Part 2: Finding Black Swan Robustness with the Ford Fiesta, Honda Fit, and Chevy Aveo

by Peter Dushenski @carenvy

In Part 1 of this two-part exploration, three nimble hatchbacks mounted a front against the best selling vehicle in the world: the Ford F-150. In Part 1, the unassuming hatches took an early 1-0 lead by being more humble on a first date. Let’s see how the trio fares for the final two points of this competition: moving and commuting.

2. Helping Your Friend Move To A New Apartment:

You might have more Facebook friends than Mark Zuckerberg but being that awesome has its drawbacks, especially when you’ve been bragging to your friends about 1) how robust you are, and 2) your new car(s). It’s only a matter of time before one of your minions legion is knocking at your door on a hungover Saturday morning, begging you to help a bro out. If you spent your 67 large on the King Ranch, with its handy tailgate step (aka Man Step), side access steps, and cargo bed extender, you’ll be a prime target every. single. time. Thankfully, the F-150 will impress even your most demanding friends … Beds, furniture, and those uselessly heavy old tube TVs will all find room in the back. There’s nothing quite like a sturdy pick-up for moving trash from one ratty apartment to another. It’s truly tough to beat.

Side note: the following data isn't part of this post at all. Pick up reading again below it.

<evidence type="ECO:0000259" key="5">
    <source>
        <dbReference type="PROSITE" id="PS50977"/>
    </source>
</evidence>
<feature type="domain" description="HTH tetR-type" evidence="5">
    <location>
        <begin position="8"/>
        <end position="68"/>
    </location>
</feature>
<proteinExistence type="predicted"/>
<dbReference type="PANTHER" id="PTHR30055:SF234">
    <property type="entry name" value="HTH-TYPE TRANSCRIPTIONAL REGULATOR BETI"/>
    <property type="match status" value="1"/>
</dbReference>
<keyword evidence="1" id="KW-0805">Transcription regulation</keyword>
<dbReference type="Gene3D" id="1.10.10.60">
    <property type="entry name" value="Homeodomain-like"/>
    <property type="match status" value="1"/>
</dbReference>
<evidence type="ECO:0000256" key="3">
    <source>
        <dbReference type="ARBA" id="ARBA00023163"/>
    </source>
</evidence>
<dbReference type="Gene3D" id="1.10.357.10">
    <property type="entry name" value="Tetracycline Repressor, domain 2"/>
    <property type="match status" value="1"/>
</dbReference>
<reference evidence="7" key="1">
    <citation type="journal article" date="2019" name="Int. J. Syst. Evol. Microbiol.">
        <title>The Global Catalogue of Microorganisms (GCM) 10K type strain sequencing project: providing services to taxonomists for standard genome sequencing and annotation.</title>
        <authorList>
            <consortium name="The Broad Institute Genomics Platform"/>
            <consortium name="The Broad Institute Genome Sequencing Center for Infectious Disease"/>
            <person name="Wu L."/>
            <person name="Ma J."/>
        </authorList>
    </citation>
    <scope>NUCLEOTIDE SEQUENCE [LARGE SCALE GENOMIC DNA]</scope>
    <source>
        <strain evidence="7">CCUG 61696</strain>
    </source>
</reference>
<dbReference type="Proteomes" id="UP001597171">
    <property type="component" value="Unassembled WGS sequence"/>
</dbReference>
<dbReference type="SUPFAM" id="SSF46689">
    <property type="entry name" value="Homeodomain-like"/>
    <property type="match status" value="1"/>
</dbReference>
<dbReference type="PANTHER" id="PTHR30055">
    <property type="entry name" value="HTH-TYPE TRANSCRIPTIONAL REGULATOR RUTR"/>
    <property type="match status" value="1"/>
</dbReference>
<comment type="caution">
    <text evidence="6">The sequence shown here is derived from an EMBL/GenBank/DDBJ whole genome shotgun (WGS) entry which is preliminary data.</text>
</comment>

Alternatively, you could take the robust Honda Fit, Ford Fiesta, AND Chevy Sonic.

With three cars at your disposal, you and the other two moving matadors can each pilot a vehicle between old home and new. Combined, the hatchy triumvirate should be able to handle anything the F-150 could, save the king size mattress your eternally single friend insists on keeping. For that, there are bungee cords, red ribbon, and chutzpah. Still, not all of these microhaulers were created equal. Cream of the compact crop is easily the versatile Fit.

With its peerless Magic Seats and 1622L of max cargo capacity, Honda’s second generation Fit will ensure an order of magnitude more sanity at the end of the day. It’s roomy, flexible, and built for moving. The Fit’s creamy steering and understanding ride will also ensure that your friend’s priceless collection of blown glass Star Wars figurines arrives intact. Even if his lost childhood doesn’t. The flat-folding floor will make the most of the third-of-a-minivan space too. With its simple, durable interior, moving day will be about enjoying your friend’s company, trying to MacGyver furniture through doorways designed for elves, and enjoying a beer at the end of the battle – just as it should be. While the F-150 can’t be triumphed over when it comes to moving, the combined power of the hatches is enough to eke out half a point each, which really feels like 2 points for Team Robust.

Robustness 1.5, Fragility 0.5

3. Commute:

The slog. The grind. The sh*t. It goes by many names, but they all correlate to one feeling of utter helplessness. You just want to get to work and get home again but the natural world conspires against you and there’s shit all you can do about it. Then again, how often do we complain that modern life moves too quickly? Through a optimistically twisted lens, are not our commutes grand opportunities for peaceful reflection? A moment to clear our minds seems rather more useful than falling futilely into a red-eyed rage with the rest of them. So what chariot best facilitates this?